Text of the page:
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The Impact of Residents, Interns, and Attendings on Inpatient Laboratory Ordering Patterns: A Report From One University's Hospitalist Service

Iwashyna, Theodore J. MD, PhD; Fuld, Alexander MD; Asch, David A. MD, MBA; Bellini, Lisa M. MD

doi: 10.1097/ACM.0b013e3181fd85c3
Clinical Decisions

Purpose To examine the laboratory test ordering patterns of interns to determine the effects of more senior residents' and attendings' supervision on trainees' patterns and residents' perceptions of control in test ordering.

Method In a 2007 cohort study of 2,066 patients cared for by 85 interns, 56 residents, and 27 attendings on the University of Pennsylvania general medical hospitalist service, the authors studied variation in laboratory test utilization and costs in 10,908 patient-days. Ordinary least squares regression was used to partition variance among supervised and supervising physicians. Interns and residents were surveyed about their perceived control over lab test ordering.

Results Forty-five percent (95% confidence interval [CI]: 39–53) of the variation in laboratory test utilization was attributable to interns' ordering, 26% (95% CI: 21–34) to residents, and 9% (95% CI: 7–16) to attendings; 20% (95% CI: 6–25) could not be uniquely attributed to a particular level of the care team. Similar results were obtained for variation in laboratory costs. Interns underestimated their control over laboratory test utilization, residents overestimated their control, and both groups had inaccurate assessments of their utilization relative to peers.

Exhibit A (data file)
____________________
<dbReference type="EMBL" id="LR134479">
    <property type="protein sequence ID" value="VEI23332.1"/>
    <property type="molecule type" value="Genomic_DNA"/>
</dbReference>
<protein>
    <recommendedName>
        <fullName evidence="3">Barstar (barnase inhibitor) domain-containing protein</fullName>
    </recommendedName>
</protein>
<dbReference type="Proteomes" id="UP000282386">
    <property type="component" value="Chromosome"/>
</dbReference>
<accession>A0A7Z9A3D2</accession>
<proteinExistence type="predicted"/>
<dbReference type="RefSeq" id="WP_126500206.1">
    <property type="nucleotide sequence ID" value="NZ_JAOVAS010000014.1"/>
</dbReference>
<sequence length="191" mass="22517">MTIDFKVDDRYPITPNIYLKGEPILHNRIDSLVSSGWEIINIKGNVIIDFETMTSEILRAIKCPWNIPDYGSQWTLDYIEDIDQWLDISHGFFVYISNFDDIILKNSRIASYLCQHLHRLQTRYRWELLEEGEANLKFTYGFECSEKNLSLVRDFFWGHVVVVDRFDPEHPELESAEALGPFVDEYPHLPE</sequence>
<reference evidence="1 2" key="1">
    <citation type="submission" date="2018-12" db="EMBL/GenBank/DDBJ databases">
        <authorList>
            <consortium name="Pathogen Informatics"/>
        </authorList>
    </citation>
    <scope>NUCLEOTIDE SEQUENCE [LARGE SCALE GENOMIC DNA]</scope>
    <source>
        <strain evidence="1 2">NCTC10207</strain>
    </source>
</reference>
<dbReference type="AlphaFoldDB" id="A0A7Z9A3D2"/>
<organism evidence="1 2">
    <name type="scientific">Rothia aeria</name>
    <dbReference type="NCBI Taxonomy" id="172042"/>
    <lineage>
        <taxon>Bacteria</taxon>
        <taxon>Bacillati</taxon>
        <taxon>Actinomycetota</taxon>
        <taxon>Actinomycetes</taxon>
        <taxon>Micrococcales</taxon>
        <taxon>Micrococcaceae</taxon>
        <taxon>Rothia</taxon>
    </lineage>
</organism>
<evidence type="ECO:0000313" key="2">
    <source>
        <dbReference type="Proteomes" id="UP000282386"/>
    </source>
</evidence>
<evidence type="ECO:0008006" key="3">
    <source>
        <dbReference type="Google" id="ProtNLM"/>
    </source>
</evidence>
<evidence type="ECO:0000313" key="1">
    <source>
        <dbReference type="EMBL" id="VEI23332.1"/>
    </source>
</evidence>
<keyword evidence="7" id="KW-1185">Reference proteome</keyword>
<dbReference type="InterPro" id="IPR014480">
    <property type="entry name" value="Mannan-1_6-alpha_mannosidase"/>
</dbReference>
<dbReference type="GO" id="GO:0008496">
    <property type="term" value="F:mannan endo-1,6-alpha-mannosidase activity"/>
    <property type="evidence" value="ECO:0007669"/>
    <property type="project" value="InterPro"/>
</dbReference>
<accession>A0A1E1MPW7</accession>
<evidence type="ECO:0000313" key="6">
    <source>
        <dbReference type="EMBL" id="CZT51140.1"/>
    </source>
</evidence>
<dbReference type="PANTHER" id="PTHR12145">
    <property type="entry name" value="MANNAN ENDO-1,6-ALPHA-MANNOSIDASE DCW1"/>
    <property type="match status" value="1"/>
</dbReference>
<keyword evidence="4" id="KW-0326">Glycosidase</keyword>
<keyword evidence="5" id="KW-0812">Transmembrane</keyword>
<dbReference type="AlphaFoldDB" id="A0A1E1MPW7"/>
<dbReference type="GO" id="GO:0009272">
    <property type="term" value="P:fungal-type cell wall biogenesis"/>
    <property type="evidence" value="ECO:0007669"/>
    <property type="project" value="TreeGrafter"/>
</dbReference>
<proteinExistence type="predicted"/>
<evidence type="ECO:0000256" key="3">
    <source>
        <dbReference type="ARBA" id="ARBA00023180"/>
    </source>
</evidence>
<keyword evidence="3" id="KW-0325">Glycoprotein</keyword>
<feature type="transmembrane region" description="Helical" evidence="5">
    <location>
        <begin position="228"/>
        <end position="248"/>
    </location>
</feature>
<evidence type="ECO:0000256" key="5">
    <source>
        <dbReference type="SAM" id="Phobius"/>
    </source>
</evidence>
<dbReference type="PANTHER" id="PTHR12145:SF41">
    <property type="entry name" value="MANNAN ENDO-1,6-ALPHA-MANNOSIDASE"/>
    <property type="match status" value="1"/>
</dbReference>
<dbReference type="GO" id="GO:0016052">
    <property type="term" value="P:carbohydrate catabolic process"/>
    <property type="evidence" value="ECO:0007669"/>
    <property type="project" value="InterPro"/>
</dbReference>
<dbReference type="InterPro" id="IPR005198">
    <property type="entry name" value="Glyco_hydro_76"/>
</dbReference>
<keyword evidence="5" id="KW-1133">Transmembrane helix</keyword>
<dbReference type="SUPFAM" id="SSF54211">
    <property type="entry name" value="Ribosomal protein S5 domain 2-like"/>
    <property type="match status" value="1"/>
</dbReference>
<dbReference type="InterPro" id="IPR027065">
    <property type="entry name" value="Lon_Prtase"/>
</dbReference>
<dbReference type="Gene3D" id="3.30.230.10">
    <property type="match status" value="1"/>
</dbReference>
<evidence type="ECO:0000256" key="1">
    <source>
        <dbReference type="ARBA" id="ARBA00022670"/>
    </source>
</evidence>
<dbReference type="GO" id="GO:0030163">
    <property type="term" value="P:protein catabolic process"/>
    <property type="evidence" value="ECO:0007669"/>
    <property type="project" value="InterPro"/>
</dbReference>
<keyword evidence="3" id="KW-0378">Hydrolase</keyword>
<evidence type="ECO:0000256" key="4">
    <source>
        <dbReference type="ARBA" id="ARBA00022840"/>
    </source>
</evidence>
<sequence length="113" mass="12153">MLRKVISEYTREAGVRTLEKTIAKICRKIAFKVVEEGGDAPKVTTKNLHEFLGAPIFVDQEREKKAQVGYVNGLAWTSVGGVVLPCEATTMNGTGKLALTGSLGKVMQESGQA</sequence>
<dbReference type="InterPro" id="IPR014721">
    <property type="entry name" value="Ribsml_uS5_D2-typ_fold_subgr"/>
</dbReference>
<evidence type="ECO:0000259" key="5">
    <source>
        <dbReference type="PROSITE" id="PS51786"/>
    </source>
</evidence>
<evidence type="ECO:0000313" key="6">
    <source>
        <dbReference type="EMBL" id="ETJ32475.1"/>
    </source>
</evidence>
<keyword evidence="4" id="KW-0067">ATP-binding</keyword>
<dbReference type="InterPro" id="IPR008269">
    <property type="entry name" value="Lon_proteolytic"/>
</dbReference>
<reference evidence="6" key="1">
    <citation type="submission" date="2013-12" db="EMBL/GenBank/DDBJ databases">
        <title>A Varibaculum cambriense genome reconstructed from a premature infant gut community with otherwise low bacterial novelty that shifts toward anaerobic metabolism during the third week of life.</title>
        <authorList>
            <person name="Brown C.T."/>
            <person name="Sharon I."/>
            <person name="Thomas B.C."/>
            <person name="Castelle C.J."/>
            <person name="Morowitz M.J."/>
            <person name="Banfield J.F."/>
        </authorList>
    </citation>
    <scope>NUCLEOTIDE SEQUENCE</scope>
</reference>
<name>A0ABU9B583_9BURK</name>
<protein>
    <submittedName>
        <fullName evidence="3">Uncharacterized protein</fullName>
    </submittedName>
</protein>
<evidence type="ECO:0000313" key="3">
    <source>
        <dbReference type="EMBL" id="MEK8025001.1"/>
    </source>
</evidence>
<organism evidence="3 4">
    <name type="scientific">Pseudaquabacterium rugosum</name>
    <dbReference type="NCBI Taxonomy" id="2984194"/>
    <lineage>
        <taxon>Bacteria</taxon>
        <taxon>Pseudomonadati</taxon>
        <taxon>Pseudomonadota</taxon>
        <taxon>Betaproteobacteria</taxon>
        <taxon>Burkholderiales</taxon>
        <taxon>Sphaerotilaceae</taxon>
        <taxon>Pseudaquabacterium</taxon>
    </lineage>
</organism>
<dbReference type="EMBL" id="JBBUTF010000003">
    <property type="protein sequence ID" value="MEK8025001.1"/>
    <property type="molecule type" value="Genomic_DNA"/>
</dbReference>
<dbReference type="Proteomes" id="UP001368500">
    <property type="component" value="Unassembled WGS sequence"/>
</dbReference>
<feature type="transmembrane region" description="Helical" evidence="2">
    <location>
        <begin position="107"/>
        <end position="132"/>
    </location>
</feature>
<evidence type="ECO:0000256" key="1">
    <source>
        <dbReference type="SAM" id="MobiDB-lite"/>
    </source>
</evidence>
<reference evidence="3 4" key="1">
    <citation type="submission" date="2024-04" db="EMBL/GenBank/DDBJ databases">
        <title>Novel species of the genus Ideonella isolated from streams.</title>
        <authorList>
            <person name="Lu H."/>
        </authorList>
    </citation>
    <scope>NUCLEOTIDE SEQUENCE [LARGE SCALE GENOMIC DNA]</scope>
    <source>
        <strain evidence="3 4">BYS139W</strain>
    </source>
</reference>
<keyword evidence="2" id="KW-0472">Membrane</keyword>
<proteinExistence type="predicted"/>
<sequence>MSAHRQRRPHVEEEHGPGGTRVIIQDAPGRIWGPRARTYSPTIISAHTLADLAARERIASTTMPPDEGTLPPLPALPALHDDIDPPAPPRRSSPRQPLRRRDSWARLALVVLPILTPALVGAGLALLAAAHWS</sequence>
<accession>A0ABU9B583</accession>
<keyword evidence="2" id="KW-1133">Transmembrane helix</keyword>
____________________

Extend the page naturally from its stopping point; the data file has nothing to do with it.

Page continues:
Conclusions Attending faculty had relatively little impact on laboratory ordering patterns. This may reflect a consistent baseline impact of attending physicians on laboratory use, but it may also represent a missed opportunity to reduce practice variation and improve patient care. Observing variation in trainee practice patterns in the face of different supervisors represents a new approach to measuring the supervision in clinical settings.

Dr. Iwashyna is assistant professor of internal medicine, Division of Pulmonary and Critical Care Medicine, University of Michigan, Ann Arbor, Michigan, and senior fellow, Leonard Davis Institute of Health Economics, University of Pennsylvania, Philadelphia, Pennsylvania.

Dr. Fuld is a fellow, Division of Hematology/Oncology, Dartmouth-Hitchcock Medical Center, Lebanon, New Hampshire.

Dr. Asch is executive director, Leonard Davis Institute of Health Economics, University of Pennsylvania, and codirector, Center for Health Equity Research and Promotion, Philadelphia VA Medical Center, Philadelphia, Pennsylvania.

Dr. Bellini is professor of medicine, Department of Medicine, University of Pennsylvania, Philadelphia, Pennsylvania.

Editor's Note: A commentary on this article appears on page 8.

Correspondence should be addressed to Dr. Asch, Leonard Davis Institute of Health Economics, 3641 Locust Walk, Philadelphia, PA 19104-6218; telephone: (215) 746-2705; fax: (215) 898-0229; e-mail: asch@wharton.upenn.edu.

First published online October 8, 2010

© 2011 Association of American Medical Colleges